If I look at the first pillar of providing the opportunity of self-education, ebooks are just another tool that I, the research specialist, can help our customer navigate.  If all print books disappear (excuse while I pause a moment to learn to breath again) that is ok because libraries are more than just warehouses.  They are places, and we provide equal opportunity education for all.  Don't have a computer?  No problem, we do, and we will even teach you to use it.  Why?  Because we provide equal opportunity education for all.  See how it becomes a mantra? 

This creates an effective mission statement that staff, customers, and yes, even politians will quote.  An effective mission statement will drive the organization, give the staff purpose, and lend itself to design of 'classes'.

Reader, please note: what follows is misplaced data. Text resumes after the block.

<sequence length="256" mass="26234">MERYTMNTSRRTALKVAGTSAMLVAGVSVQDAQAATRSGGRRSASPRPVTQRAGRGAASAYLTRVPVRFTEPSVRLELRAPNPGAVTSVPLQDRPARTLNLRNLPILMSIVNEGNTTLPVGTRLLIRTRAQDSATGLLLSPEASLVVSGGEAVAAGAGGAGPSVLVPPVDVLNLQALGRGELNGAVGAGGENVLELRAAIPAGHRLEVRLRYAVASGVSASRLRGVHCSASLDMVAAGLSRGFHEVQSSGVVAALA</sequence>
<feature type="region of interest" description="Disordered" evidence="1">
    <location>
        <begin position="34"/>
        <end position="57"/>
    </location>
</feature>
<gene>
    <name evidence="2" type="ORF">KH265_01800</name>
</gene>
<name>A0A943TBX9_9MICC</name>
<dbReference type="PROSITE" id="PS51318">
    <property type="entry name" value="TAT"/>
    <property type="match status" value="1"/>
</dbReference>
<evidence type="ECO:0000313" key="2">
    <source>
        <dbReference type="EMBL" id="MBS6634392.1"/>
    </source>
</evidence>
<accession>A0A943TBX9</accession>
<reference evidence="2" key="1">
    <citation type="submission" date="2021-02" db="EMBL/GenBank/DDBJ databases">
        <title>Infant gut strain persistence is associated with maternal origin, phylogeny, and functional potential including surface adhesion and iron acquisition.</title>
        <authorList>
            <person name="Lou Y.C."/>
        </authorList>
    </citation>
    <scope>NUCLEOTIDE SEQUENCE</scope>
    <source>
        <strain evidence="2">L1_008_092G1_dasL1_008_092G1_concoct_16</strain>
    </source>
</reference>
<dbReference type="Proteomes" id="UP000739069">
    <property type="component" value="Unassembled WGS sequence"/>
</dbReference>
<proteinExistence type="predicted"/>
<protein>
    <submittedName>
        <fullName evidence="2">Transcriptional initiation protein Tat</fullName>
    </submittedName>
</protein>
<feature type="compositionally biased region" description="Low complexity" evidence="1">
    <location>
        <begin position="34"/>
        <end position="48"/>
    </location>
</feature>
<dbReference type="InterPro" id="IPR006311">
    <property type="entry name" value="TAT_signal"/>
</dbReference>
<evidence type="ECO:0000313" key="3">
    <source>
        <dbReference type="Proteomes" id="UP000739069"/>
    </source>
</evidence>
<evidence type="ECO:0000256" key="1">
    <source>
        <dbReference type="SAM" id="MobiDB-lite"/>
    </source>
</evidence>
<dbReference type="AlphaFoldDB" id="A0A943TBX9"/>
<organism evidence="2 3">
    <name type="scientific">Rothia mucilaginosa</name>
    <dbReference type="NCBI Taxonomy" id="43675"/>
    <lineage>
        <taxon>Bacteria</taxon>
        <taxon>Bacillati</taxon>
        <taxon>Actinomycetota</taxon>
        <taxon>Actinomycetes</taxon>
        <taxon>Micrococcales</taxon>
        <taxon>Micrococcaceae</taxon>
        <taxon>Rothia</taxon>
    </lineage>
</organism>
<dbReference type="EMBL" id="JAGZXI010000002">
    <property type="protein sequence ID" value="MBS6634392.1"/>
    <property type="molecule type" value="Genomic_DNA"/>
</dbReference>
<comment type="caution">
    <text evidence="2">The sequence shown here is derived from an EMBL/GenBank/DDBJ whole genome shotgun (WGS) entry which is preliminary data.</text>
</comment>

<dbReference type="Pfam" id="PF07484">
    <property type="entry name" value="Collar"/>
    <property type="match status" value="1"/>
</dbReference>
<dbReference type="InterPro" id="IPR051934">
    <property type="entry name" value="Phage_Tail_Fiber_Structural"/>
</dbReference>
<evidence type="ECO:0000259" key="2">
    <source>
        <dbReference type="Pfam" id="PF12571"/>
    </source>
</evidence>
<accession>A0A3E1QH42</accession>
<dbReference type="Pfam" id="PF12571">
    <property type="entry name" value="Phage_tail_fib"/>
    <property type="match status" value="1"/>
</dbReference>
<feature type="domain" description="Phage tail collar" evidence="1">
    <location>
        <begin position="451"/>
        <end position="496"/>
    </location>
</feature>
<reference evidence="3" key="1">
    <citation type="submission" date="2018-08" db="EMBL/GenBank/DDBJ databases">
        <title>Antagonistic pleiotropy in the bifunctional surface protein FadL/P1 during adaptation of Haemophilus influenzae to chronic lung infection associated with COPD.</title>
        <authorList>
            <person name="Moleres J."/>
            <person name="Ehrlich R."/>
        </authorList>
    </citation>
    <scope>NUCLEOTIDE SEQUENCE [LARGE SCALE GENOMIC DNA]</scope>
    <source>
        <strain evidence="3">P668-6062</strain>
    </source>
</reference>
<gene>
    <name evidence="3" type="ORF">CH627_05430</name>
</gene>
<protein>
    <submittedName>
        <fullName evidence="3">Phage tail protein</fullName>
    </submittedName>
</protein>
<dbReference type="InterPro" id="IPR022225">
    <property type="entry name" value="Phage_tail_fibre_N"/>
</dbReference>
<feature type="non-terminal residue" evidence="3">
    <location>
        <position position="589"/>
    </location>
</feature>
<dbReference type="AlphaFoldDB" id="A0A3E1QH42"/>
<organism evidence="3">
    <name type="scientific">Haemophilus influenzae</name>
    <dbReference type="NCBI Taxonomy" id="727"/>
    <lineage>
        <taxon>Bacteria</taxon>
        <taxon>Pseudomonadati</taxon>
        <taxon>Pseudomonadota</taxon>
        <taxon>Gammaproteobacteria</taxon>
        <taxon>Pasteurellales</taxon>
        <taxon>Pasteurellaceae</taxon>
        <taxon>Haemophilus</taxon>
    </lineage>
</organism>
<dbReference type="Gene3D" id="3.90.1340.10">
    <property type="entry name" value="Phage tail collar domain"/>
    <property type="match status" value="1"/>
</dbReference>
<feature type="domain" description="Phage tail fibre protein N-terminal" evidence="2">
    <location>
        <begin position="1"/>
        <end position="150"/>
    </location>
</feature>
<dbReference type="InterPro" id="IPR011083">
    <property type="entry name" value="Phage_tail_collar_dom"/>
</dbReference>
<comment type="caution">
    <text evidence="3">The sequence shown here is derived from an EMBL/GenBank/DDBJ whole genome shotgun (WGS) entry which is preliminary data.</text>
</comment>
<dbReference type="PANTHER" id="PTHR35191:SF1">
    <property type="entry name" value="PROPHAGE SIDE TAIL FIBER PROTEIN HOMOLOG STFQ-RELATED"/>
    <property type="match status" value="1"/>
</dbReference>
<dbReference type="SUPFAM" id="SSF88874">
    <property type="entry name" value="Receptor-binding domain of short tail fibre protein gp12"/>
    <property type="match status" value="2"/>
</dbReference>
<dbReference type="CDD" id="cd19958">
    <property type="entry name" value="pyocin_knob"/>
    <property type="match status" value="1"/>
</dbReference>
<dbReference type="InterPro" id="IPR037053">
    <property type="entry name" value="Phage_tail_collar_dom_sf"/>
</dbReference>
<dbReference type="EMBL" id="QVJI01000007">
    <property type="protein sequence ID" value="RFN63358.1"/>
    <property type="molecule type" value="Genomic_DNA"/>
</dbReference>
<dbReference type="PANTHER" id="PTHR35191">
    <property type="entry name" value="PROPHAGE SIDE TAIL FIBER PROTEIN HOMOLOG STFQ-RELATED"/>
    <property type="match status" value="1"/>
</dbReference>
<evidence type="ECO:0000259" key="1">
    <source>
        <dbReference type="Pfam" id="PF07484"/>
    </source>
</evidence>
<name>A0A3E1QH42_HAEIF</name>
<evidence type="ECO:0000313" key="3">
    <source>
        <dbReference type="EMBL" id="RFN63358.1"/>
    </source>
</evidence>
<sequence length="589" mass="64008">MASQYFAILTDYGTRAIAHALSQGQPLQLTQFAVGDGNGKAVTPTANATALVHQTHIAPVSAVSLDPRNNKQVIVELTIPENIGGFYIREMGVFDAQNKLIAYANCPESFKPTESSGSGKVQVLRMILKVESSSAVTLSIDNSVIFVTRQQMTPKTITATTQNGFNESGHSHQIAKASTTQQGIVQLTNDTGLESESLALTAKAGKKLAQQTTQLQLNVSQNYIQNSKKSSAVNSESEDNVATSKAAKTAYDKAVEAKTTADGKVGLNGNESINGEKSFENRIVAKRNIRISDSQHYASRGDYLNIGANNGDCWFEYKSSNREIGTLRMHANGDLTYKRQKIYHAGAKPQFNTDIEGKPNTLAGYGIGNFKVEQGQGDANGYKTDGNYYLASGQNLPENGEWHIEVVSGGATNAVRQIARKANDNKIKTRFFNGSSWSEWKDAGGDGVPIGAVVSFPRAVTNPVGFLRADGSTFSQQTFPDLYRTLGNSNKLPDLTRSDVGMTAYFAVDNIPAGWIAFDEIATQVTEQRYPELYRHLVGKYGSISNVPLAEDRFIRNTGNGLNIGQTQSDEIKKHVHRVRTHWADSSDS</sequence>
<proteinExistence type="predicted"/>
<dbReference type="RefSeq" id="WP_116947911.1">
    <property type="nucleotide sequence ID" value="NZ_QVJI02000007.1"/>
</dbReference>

16 comments:

  1. Have you read David Lankes "Atlas for New Librarianship?" He speaks about participatory librarianship and what the mission of libraries needs to be: "The MISSION of LIBRARIANS is to IMPROVE SOCIETY through FACILITATING KNOWLEDGE CREATION in their COMMUNITIES." Simple. Brilliant. We have got to be about education. We cannot just be a place with a lot of cool stuff to borrow. Who cares? Why should the working public that buys their own cool stuff pay to support those that do not work (not that I am in favor of this argument, but it is one I have heard repeatedly).

    We MUST make it our business to find out what the needs of our communities are and respond to those needs in a way that leads to improvement within our community because of knowledge creation. Baby, this is Evian with a Christian Dior beret studded in full carat diamonds!